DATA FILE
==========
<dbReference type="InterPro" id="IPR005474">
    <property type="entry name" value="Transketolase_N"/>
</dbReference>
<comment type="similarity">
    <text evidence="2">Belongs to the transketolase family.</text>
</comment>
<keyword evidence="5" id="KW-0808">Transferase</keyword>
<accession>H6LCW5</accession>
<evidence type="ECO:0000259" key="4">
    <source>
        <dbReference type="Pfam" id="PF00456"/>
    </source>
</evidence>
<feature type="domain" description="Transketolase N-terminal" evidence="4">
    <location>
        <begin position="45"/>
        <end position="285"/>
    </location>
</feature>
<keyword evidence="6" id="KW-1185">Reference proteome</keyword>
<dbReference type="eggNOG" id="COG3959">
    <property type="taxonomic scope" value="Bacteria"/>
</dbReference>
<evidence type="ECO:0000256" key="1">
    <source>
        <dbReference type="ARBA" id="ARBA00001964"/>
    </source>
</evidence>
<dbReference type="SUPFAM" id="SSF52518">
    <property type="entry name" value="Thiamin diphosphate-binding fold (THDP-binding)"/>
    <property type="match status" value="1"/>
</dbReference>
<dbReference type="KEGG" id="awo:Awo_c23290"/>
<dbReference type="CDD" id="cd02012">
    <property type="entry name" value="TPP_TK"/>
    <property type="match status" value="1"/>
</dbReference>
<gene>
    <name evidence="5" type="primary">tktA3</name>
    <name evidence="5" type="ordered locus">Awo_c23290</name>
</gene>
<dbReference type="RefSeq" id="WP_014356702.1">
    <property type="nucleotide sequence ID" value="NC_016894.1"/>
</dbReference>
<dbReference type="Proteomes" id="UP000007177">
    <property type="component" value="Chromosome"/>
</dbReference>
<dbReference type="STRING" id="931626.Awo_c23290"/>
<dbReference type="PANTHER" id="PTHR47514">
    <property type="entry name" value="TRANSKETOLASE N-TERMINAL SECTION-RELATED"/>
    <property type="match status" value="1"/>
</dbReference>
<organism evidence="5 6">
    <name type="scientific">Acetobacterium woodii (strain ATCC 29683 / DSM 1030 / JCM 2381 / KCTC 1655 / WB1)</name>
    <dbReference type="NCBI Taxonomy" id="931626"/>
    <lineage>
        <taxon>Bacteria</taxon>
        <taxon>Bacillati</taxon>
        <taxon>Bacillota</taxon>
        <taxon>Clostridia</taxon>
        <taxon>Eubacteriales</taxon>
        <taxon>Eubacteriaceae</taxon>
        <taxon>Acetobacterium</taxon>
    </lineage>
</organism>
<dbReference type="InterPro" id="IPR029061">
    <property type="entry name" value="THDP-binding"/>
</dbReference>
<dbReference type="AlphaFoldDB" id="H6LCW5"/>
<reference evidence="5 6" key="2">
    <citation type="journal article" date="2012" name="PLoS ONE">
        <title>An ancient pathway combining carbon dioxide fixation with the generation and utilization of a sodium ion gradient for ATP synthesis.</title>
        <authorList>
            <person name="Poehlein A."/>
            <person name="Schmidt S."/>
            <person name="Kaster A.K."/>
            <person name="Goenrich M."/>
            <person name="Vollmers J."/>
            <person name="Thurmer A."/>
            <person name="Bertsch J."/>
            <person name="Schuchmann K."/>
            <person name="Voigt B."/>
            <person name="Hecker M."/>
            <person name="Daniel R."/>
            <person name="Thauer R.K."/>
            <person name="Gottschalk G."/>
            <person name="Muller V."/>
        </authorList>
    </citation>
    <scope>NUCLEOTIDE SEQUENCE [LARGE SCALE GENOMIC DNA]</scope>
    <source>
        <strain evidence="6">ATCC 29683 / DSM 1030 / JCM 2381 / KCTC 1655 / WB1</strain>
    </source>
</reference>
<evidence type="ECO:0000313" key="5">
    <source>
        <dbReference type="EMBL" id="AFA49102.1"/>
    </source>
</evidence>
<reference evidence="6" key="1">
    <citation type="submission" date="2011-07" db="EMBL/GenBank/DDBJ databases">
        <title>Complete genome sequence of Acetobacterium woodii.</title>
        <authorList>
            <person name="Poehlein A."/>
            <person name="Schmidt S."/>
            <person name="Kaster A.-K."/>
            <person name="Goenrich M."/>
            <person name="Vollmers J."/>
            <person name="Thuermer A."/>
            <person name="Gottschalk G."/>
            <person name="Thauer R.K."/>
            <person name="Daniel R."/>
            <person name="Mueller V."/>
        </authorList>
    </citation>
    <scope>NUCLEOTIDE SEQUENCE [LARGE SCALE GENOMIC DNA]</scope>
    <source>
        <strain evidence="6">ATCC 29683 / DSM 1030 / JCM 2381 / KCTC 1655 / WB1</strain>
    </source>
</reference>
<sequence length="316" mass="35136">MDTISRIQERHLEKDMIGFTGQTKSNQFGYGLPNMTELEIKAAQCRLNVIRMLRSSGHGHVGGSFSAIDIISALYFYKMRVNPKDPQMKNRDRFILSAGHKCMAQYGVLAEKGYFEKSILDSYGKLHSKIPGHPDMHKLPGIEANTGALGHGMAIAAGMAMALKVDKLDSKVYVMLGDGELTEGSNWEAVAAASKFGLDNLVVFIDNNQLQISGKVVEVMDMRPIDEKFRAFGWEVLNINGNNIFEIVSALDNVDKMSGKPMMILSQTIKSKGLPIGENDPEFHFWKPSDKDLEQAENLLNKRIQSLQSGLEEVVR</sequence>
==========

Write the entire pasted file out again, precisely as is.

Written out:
<dbReference type="InterPro" id="IPR005474">
    <property type="entry name" value="Transketolase_N"/>
</dbReference>
<comment type="similarity">
    <text evidence="2">Belongs to the transketolase family.</text>
</comment>
<keyword evidence="5" id="KW-0808">Transferase</keyword>
<accession>H6LCW5</accession>
<evidence type="ECO:0000259" key="4">
    <source>
        <dbReference type="Pfam" id="PF00456"/>
    </source>
</evidence>
<feature type="domain" description="Transketolase N-terminal" evidence="4">
    <location>
        <begin position="45"/>
        <end position="285"/>
    </location>
</feature>
<keyword evidence="6" id="KW-1185">Reference proteome</keyword>
<dbReference type="eggNOG" id="COG3959">
    <property type="taxonomic scope" value="Bacteria"/>
</dbReference>
<evidence type="ECO:0000256" key="1">
    <source>
        <dbReference type="ARBA" id="ARBA00001964"/>
    </source>
</evidence>
<dbReference type="SUPFAM" id="SSF52518">
    <property type="entry name" value="Thiamin diphosphate-binding fold (THDP-binding)"/>
    <property type="match status" value="1"/>
</dbReference>
<dbReference type="KEGG" id="awo:Awo_c23290"/>
<dbReference type="CDD" id="cd02012">
    <property type="entry name" value="TPP_TK"/>
    <property type="match status" value="1"/>
</dbReference>
<gene>
    <name evidence="5" type="primary">tktA3</name>
    <name evidence="5" type="ordered locus">Awo_c23290</name>
</gene>
<dbReference type="RefSeq" id="WP_014356702.1">
    <property type="nucleotide sequence ID" value="NC_016894.1"/>
</dbReference>
<dbReference type="Proteomes" id="UP000007177">
    <property type="component" value="Chromosome"/>
</dbReference>
<dbReference type="STRING" id="931626.Awo_c23290"/>
<dbReference type="PANTHER" id="PTHR47514">
    <property type="entry name" value="TRANSKETOLASE N-TERMINAL SECTION-RELATED"/>
    <property type="match status" value="1"/>
</dbReference>
<organism evidence="5 6">
    <name type="scientific">Acetobacterium woodii (strain ATCC 29683 / DSM 1030 / JCM 2381 / KCTC 1655 / WB1)</name>
    <dbReference type="NCBI Taxonomy" id="931626"/>
    <lineage>
        <taxon>Bacteria</taxon>
        <taxon>Bacillati</taxon>
        <taxon>Bacillota</taxon>
        <taxon>Clostridia</taxon>
        <taxon>Eubacteriales</taxon>
        <taxon>Eubacteriaceae</taxon>
        <taxon>Acetobacterium</taxon>
    </lineage>
</organism>
<dbReference type="InterPro" id="IPR029061">
    <property type="entry name" value="THDP-binding"/>
</dbReference>
<dbReference type="AlphaFoldDB" id="H6LCW5"/>
<reference evidence="5 6" key="2">
    <citation type="journal article" date="2012" name="PLoS ONE">
        <title>An ancient pathway combining carbon dioxide fixation with the generation and utilization of a sodium ion gradient for ATP synthesis.</title>
        <authorList>
            <person name="Poehlein A."/>
            <person name="Schmidt S."/>
            <person name="Kaster A.K."/>
            <person name="Goenrich M."/>
            <person name="Vollmers J."/>
            <person name="Thurmer A."/>
            <person name="Bertsch J."/>
            <person name="Schuchmann K."/>
            <person name="Voigt B."/>
            <person name="Hecker M."/>
            <person name="Daniel R."/>
            <person name="Thauer R.K."/>
            <person name="Gottschalk G."/>
            <person name="Muller V."/>
        </authorList>
    </citation>
    <scope>NUCLEOTIDE SEQUENCE [LARGE SCALE GENOMIC DNA]</scope>
    <source>
        <strain evidence="6">ATCC 29683 / DSM 1030 / JCM 2381 / KCTC 1655 / WB1</strain>
    </source>
</reference>
<evidence type="ECO:0000313" key="5">
    <source>
        <dbReference type="EMBL" id="AFA49102.1"/>
    </source>
</evidence>
<reference evidence="6" key="1">
    <citation type="submission" date="2011-07" db="EMBL/GenBank/DDBJ databases">
        <title>Complete genome sequence of Acetobacterium woodii.</title>
        <authorList>
            <person name="Poehlein A."/>
            <person name="Schmidt S."/>
            <person name="Kaster A.-K."/>
            <person name="Goenrich M."/>
            <person name="Vollmers J."/>
            <person name="Thuermer A."/>
            <person name="Gottschalk G."/>
            <person name="Thauer R.K."/>
            <person name="Daniel R."/>
            <person name="Mueller V."/>
        </authorList>
    </citation>
    <scope>NUCLEOTIDE SEQUENCE [LARGE SCALE GENOMIC DNA]</scope>
    <source>
        <strain evidence="6">ATCC 29683 / DSM 1030 / JCM 2381 / KCTC 1655 / WB1</strain>
    </source>
</reference>
<sequence length="316" mass="35136">MDTISRIQERHLEKDMIGFTGQTKSNQFGYGLPNMTELEIKAAQCRLNVIRMLRSSGHGHVGGSFSAIDIISALYFYKMRVNPKDPQMKNRDRFILSAGHKCMAQYGVLAEKGYFEKSILDSYGKLHSKIPGHPDMHKLPGIEANTGALGHGMAIAAGMAMALKVDKLDSKVYVMLGDGELTEGSNWEAVAAASKFGLDNLVVFIDNNQLQISGKVVEVMDMRPIDEKFRAFGWEVLNINGNNIFEIVSALDNVDKMSGKPMMILSQTIKSKGLPIGENDPEFHFWKPSDKDLEQAENLLNKRIQSLQSGLEEVVR</sequence>